The University's Clinical and Translational Science Institute is requesting applications from investigators for Novel Biostatistical and Epidemiologic Methods (NBEM) pilot projects. A maximum of $35,000 will be awarded for a one-year period. The principal goal of this program is to stimulate the development of biostatistical and epidemiologic methods that help overcome specifically identified limitations and significantly enhance the validity and accuracy, scope, or speed of clinical or translational research. Multidisciplinary research is strongly encouraged. Initial abstracts are due by 5 p.m., Sept. 26. Click here for the full RFA.

PhD dissertation defenses

Kyra Singh, Statistics, "Variable Selection Methods for Model-Based Clustering: Procedures for Functional Data and Bayesian Inference." 1 p.m., Aug. 26, 2016. Saunders Research Building, Room 1416. Advisor: Tanzy Love.

Jun Li, Mechanical Engineering, "Laser-Plasma Interactions and Hot Electron Generation in Inertial Confinement Fusion." 2 p.m., Aug. 29, 2016. Hopeman 224. Advisor: Chuang Ren.

Casey Crisman-Cox, Political Science, "Three Essays on Interactions between Governments and Rebels." 2 p.m., Aug. 30, 2016. Harkness 112. Advisor: Henk Goemans.

Zhuan Chen, Computer Science, "System Support for Data-Intensive Sensing in the Field." 10 a.m., Sept. 2, 2016. Computer Studies Building, Room 703. Advisor: Kai Shen.

Donald Hebert, Statistics, "Global Tests for Multiple Outcomes in Randomized Trials." 9 a.m., Sept. 9, 2016. Saunders Research Building, Room 1412. Advisor: Mike McDermott.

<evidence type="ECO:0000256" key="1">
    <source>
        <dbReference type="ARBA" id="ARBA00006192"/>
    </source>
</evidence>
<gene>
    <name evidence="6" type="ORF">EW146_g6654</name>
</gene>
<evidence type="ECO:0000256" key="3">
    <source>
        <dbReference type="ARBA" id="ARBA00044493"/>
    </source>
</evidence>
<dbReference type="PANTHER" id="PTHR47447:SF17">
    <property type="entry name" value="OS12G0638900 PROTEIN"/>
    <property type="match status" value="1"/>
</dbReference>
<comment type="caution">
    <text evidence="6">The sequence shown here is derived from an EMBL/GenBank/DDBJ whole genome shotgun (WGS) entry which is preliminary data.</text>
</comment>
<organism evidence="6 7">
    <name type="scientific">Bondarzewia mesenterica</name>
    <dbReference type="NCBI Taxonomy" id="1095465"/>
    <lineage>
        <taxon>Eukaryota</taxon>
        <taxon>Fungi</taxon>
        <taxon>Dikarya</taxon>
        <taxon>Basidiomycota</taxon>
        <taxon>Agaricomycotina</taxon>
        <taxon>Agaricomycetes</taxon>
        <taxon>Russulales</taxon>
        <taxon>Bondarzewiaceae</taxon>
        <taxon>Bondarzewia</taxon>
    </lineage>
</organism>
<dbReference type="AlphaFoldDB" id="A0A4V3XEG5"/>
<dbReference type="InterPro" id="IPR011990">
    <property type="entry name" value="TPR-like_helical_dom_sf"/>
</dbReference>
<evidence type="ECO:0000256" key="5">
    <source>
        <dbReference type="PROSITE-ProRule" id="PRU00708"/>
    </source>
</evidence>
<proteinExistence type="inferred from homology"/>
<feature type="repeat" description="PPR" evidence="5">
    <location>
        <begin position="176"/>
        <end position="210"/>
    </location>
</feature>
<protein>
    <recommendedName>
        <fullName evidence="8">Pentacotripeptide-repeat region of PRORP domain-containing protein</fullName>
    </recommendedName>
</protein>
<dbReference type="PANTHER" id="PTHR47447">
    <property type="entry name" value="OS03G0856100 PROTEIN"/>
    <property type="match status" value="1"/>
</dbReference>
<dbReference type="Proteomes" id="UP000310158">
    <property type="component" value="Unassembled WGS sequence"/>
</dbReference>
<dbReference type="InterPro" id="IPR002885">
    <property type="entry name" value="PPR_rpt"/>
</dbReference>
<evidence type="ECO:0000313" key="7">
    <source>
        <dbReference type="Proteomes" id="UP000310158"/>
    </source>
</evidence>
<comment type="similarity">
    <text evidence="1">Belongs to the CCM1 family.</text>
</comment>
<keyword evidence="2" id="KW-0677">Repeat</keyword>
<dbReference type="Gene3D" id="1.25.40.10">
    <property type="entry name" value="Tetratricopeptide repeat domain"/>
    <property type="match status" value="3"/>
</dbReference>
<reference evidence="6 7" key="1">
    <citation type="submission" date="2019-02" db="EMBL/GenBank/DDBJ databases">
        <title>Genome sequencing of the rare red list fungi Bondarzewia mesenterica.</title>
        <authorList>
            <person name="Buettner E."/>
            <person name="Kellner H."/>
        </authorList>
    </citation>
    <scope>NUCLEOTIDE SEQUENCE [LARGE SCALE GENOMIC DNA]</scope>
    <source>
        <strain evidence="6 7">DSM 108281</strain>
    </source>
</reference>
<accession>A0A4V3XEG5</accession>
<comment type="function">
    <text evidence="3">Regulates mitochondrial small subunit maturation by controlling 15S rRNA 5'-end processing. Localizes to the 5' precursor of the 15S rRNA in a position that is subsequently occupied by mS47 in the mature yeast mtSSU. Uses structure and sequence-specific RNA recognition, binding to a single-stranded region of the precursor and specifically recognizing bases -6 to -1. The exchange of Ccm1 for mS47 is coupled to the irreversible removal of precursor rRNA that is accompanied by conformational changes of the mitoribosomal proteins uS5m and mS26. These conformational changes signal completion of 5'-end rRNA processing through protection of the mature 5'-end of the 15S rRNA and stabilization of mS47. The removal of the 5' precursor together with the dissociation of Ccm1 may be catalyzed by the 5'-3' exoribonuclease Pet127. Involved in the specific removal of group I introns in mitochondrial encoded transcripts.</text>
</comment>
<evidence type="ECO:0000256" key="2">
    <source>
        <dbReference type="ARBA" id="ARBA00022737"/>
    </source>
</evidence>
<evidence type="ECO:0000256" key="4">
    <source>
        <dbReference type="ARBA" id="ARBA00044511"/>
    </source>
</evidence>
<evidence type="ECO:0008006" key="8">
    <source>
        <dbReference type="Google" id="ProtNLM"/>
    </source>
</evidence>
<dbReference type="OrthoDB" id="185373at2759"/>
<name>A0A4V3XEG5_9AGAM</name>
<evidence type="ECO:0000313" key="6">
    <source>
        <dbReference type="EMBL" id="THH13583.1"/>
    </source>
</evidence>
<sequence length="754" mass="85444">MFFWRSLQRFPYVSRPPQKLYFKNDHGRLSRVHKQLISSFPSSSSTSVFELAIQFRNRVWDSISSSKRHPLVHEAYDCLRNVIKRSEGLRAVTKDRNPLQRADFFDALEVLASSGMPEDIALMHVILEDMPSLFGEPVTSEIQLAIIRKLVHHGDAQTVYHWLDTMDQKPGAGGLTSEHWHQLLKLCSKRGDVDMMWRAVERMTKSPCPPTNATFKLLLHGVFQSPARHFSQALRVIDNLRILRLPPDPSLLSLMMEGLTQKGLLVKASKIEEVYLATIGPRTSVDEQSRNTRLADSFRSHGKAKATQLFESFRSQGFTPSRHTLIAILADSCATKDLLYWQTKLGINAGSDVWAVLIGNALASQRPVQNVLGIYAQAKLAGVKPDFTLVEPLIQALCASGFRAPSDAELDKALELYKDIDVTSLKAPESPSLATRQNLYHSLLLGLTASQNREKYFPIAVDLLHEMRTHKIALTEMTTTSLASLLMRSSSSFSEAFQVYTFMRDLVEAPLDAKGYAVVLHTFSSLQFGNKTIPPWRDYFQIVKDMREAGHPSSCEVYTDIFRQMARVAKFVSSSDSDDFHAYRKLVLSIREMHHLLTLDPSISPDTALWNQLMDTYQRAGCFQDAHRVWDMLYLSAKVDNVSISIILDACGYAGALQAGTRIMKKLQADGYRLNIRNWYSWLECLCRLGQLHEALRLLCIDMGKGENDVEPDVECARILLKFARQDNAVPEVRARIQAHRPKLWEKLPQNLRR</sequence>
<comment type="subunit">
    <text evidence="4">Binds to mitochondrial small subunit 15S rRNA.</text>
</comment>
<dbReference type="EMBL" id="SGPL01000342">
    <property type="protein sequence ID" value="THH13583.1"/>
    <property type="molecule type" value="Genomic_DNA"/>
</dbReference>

Mark your calendar

Sept. 1: Deadline to apply for pilot funding in support of a major initiative by the Del Monte Institute for Neuroscience to launch an Intellectual and Developmental Disabilities Research Center. Read more here.

Sept. 7: Reception in honor of Nick Vamivakas, recipient of 2016 Leonard Mandel Faculty Fellow Award, hosted by Department of Physics and Astronomy. 5-6 p.m., 271 Bausch and Lomb.

Sept. 8: Graduate Research Fellowship Program workshop for potential applicants, including writing tips and a guest panel of former winners and faculty advisers. 4-6 p.m., Hawkins-Carlson Room, Rush Rhees Library. RSVP by completing this form.

Sept. 22-24: Department of Neurology 50th anniversary celebration, including gala banquet, department updates, and poster and platform presentations showcasing research by current faculty, alumni, fellows, and residents. Read more here.

Sept. 26: 5 p.m. deadline to submit initial abstracts for pilot awards from the Clinical and Translational Science Institute in three categories: Incubator Program, investigator-initiated and UNYTE, and novel biostatistical and epidemiologic methods.

Sept. 29: Identifiying journals for publication; avoiding predatory publishers. Noon to 1 p.m., Miner Classroom 1. Sign up here.

Oct. 21: 5 p.m. deadline to apply for Program of Excellence Awards of up to $50,000 each from Center for AIDS Research, for collaborative projects involving co-PIs from the School of Nursing and from the School of Medicine and Dentistry. Click here for the full pilot announcement.

Please send suggestions and comments to Bob Marcotte. You can see back issues of Research Connections, an index of people and departments linked to those issues, and a chronological listing of PhD dissertation defenses since April 2014, by discipline.

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Rochester Connections is a weekly e-newsletter all faculty, scientists, post docs and graduate students engaged in research at the University of Rochester. You are receiving this e-newsletter because you are a member of the Rochester community with an interest in research topics.